The Bank of England announced a rate hike despite ongoing uncertainty over the future of the U.K. economy. The Monetary Policy Committee voted unanimously for an increase in rates from 0.5 to 0.75% on the back of a strong labor market and credit growth.
The central bank said in a statement that if its macroeconomic forecasts proved right, the BOE would probably have to increase rates further, albeit gradually. In its latest inflation report, released on Thursday, forecasts show that consumer price rises will hit 2.2% in 2019 and 2.1% in 2020.
The change in interest rate will bring higher costs for those borrowing money, including mortgages. On the other hand, it will likely benefit savers.
Governor Mark Carney told reporters on Thursday that economic growth rebounded in the second quarter, after a slight slowdown at the start of the year. Carney said the slower economic activity seen in the first quarter was caused by cold weather.
The bigger picture, however, remains one of external cost-pressures easing, with the peak impact on inflation from the referendum-related fall in sterling now behind us, and domestic inflationary pressures continuing to build as slack is absorbed, Carney said.
The BOE moved the interest rate from 0.25 percent to the level of 0.5 percent last November — marking the first hike in more than 10 years. The decision reversed an earlier cut in August 2016 in the wake of the Brexit vote.
The bank said in the statement that it recognizes that the economic outlook could be influenced significantly by the response of households, businesses and financial markets to developments related to the process of EU withdrawal.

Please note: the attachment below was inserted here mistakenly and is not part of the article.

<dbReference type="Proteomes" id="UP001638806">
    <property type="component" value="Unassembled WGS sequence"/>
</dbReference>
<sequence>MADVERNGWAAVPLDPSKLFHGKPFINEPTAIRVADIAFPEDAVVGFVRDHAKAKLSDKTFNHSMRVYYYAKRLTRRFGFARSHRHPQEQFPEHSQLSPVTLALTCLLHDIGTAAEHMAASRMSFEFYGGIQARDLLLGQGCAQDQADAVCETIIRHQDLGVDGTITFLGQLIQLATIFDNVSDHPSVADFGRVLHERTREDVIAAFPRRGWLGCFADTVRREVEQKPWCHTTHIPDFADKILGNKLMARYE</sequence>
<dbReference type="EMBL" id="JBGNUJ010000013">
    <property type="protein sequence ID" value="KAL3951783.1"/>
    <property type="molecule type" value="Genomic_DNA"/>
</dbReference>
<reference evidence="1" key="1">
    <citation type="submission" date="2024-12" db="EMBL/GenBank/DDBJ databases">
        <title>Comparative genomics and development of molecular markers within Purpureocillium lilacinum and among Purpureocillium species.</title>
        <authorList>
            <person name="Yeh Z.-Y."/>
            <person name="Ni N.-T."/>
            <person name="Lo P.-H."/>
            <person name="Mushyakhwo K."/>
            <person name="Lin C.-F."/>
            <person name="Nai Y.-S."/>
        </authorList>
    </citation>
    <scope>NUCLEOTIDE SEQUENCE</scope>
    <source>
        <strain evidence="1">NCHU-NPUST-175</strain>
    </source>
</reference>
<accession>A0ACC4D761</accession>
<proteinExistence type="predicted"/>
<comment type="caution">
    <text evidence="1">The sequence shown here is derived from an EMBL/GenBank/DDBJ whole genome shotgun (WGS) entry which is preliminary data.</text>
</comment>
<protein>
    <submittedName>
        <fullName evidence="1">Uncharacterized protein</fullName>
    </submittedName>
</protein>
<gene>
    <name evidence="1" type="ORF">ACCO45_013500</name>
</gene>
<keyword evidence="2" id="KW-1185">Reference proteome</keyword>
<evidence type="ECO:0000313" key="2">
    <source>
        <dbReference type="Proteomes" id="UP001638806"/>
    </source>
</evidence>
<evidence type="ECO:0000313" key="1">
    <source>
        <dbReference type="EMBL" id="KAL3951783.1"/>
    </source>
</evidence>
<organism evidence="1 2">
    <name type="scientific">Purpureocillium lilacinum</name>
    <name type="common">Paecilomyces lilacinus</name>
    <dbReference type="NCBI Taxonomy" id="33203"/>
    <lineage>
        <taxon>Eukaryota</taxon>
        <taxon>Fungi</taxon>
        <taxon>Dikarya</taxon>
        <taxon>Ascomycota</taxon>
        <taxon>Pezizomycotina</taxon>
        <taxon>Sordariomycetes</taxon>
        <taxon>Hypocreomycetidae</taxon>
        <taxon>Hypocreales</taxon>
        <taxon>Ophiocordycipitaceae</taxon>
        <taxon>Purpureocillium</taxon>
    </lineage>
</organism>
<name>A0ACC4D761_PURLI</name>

Brexit remains the biggest uncertainty lingering over the U.K. economy. Negotiating teams for both Britain and the European Union want to reach an agreement by October ahead of the U.K.'s departure date of March 29 next year. However, there are still significant divergences on the table, with policymakers also preparing for a no-deal scenario.
Speaking after the meeting, Carney said that Brexit negotiations are entering a critical period. He added that the forecasts and decisions taken by the central bank are based on the assumption that there will be a relatively smooth transition out of the European Union.
In such an event, trade between the U.K. and Europe would become more expensive for businesses and would likely see goods take much longer to reach their destination. The London Stock Exchange said on Thursday that it had put together a contingency plan for a no-deal eventuality. This would include building new entities in the EU.
Traders were initially surprised by the unanimous vote on the rate increase, which was interpreted as quite hawkish. However during the press conference, Carney repeated that rates will be moving gradually. He said that monetary policy needs to walk not run.